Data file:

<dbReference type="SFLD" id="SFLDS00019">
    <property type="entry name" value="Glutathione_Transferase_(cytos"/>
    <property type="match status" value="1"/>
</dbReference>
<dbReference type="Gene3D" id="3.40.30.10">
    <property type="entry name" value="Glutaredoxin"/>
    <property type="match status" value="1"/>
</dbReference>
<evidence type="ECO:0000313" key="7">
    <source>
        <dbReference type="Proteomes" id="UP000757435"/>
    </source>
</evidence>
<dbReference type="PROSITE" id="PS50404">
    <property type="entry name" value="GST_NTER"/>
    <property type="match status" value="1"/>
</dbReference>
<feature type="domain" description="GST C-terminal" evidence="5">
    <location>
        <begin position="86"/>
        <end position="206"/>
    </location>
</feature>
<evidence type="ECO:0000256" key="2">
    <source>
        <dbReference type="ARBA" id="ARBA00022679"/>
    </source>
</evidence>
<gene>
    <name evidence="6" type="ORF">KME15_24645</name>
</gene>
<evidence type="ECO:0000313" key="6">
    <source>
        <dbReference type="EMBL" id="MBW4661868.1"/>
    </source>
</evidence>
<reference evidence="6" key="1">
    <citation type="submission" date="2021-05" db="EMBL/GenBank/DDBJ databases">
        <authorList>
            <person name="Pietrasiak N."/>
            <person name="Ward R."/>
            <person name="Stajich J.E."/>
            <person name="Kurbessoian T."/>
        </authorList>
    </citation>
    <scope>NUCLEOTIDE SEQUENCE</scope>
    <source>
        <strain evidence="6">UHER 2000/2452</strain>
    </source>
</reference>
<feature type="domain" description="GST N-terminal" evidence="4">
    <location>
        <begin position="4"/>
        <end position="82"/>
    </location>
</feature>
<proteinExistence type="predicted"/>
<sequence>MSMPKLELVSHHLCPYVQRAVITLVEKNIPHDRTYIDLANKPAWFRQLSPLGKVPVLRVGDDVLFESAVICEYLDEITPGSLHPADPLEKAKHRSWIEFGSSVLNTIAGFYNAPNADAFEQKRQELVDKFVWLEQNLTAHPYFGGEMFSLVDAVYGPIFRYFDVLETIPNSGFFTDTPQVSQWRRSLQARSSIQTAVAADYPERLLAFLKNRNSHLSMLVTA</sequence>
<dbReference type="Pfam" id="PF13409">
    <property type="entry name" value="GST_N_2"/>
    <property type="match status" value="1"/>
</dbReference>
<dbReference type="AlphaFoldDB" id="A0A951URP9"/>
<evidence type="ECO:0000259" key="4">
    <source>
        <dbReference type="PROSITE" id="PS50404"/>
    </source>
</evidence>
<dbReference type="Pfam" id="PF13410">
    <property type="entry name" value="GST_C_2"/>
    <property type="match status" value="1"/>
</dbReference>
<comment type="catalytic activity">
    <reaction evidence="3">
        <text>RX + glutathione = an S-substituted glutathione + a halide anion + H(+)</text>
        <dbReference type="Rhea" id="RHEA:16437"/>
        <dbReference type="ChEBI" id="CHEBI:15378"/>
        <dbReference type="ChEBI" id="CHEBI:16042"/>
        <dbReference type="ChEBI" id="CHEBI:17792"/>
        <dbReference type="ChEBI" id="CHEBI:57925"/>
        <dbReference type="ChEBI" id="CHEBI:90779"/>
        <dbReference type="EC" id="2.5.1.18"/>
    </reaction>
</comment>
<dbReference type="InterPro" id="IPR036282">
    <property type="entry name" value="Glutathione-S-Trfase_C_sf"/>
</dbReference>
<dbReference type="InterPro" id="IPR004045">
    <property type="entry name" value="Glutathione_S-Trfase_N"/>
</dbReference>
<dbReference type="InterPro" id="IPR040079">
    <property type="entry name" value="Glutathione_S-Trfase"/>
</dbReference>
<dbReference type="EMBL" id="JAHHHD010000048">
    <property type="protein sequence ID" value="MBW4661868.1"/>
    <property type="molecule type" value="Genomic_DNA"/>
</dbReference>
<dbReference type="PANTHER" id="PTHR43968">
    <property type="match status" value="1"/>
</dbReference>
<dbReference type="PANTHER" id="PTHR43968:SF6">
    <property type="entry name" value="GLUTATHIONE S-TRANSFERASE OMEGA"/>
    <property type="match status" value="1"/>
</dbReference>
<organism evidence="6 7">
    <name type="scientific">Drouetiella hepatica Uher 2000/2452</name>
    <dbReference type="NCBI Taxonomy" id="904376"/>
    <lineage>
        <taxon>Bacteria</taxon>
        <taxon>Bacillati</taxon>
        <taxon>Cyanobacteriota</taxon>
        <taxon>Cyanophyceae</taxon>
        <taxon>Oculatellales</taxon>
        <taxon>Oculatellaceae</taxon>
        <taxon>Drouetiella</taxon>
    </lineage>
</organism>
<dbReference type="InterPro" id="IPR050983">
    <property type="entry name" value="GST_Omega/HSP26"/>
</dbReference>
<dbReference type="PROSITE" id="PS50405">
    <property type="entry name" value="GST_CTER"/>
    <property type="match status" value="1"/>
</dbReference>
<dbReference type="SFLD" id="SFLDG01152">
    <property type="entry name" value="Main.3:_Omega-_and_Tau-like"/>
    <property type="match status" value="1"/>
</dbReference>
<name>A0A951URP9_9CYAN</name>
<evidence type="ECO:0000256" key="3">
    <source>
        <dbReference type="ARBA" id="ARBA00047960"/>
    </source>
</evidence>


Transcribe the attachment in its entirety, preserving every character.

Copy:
<dbReference type="SFLD" id="SFLDS00019">
    <property type="entry name" value="Glutathione_Transferase_(cytos"/>
    <property type="match status" value="1"/>
</dbReference>
<dbReference type="Gene3D" id="3.40.30.10">
    <property type="entry name" value="Glutaredoxin"/>
    <property type="match status" value="1"/>
</dbReference>
<evidence type="ECO:0000313" key="7">
    <source>
        <dbReference type="Proteomes" id="UP000757435"/>
    </source>
</evidence>
<dbReference type="PROSITE" id="PS50404">
    <property type="entry name" value="GST_NTER"/>
    <property type="match status" value="1"/>
</dbReference>
<feature type="domain" description="GST C-terminal" evidence="5">
    <location>
        <begin position="86"/>
        <end position="206"/>
    </location>
</feature>
<evidence type="ECO:0000256" key="2">
    <source>
        <dbReference type="ARBA" id="ARBA00022679"/>
    </source>
</evidence>
<gene>
    <name evidence="6" type="ORF">KME15_24645</name>
</gene>
<evidence type="ECO:0000313" key="6">
    <source>
        <dbReference type="EMBL" id="MBW4661868.1"/>
    </source>
</evidence>
<reference evidence="6" key="1">
    <citation type="submission" date="2021-05" db="EMBL/GenBank/DDBJ databases">
        <authorList>
            <person name="Pietrasiak N."/>
            <person name="Ward R."/>
            <person name="Stajich J.E."/>
            <person name="Kurbessoian T."/>
        </authorList>
    </citation>
    <scope>NUCLEOTIDE SEQUENCE</scope>
    <source>
        <strain evidence="6">UHER 2000/2452</strain>
    </source>
</reference>
<feature type="domain" description="GST N-terminal" evidence="4">
    <location>
        <begin position="4"/>
        <end position="82"/>
    </location>
</feature>
<proteinExistence type="predicted"/>
<sequence>MSMPKLELVSHHLCPYVQRAVITLVEKNIPHDRTYIDLANKPAWFRQLSPLGKVPVLRVGDDVLFESAVICEYLDEITPGSLHPADPLEKAKHRSWIEFGSSVLNTIAGFYNAPNADAFEQKRQELVDKFVWLEQNLTAHPYFGGEMFSLVDAVYGPIFRYFDVLETIPNSGFFTDTPQVSQWRRSLQARSSIQTAVAADYPERLLAFLKNRNSHLSMLVTA</sequence>
<dbReference type="Pfam" id="PF13409">
    <property type="entry name" value="GST_N_2"/>
    <property type="match status" value="1"/>
</dbReference>
<dbReference type="AlphaFoldDB" id="A0A951URP9"/>
<evidence type="ECO:0000259" key="4">
    <source>
        <dbReference type="PROSITE" id="PS50404"/>
    </source>
</evidence>
<dbReference type="Pfam" id="PF13410">
    <property type="entry name" value="GST_C_2"/>
    <property type="match status" value="1"/>
</dbReference>
<comment type="catalytic activity">
    <reaction evidence="3">
        <text>RX + glutathione = an S-substituted glutathione + a halide anion + H(+)</text>
        <dbReference type="Rhea" id="RHEA:16437"/>
        <dbReference type="ChEBI" id="CHEBI:15378"/>
        <dbReference type="ChEBI" id="CHEBI:16042"/>
        <dbReference type="ChEBI" id="CHEBI:17792"/>
        <dbReference type="ChEBI" id="CHEBI:57925"/>
        <dbReference type="ChEBI" id="CHEBI:90779"/>
        <dbReference type="EC" id="2.5.1.18"/>
    </reaction>
</comment>
<dbReference type="InterPro" id="IPR036282">
    <property type="entry name" value="Glutathione-S-Trfase_C_sf"/>
</dbReference>
<dbReference type="InterPro" id="IPR004045">
    <property type="entry name" value="Glutathione_S-Trfase_N"/>
</dbReference>
<dbReference type="InterPro" id="IPR040079">
    <property type="entry name" value="Glutathione_S-Trfase"/>
</dbReference>
<dbReference type="EMBL" id="JAHHHD010000048">
    <property type="protein sequence ID" value="MBW4661868.1"/>
    <property type="molecule type" value="Genomic_DNA"/>
</dbReference>
<dbReference type="PANTHER" id="PTHR43968">
    <property type="match status" value="1"/>
</dbReference>
<dbReference type="PANTHER" id="PTHR43968:SF6">
    <property type="entry name" value="GLUTATHIONE S-TRANSFERASE OMEGA"/>
    <property type="match status" value="1"/>
</dbReference>
<organism evidence="6 7">
    <name type="scientific">Drouetiella hepatica Uher 2000/2452</name>
    <dbReference type="NCBI Taxonomy" id="904376"/>
    <lineage>
        <taxon>Bacteria</taxon>
        <taxon>Bacillati</taxon>
        <taxon>Cyanobacteriota</taxon>
        <taxon>Cyanophyceae</taxon>
        <taxon>Oculatellales</taxon>
        <taxon>Oculatellaceae</taxon>
        <taxon>Drouetiella</taxon>
    </lineage>
</organism>
<dbReference type="InterPro" id="IPR050983">
    <property type="entry name" value="GST_Omega/HSP26"/>
</dbReference>
<dbReference type="PROSITE" id="PS50405">
    <property type="entry name" value="GST_CTER"/>
    <property type="match status" value="1"/>
</dbReference>
<dbReference type="SFLD" id="SFLDG01152">
    <property type="entry name" value="Main.3:_Omega-_and_Tau-like"/>
    <property type="match status" value="1"/>
</dbReference>
<name>A0A951URP9_9CYAN</name>
<evidence type="ECO:0000256" key="3">
    <source>
        <dbReference type="ARBA" id="ARBA00047960"/>
    </source>
</evidence>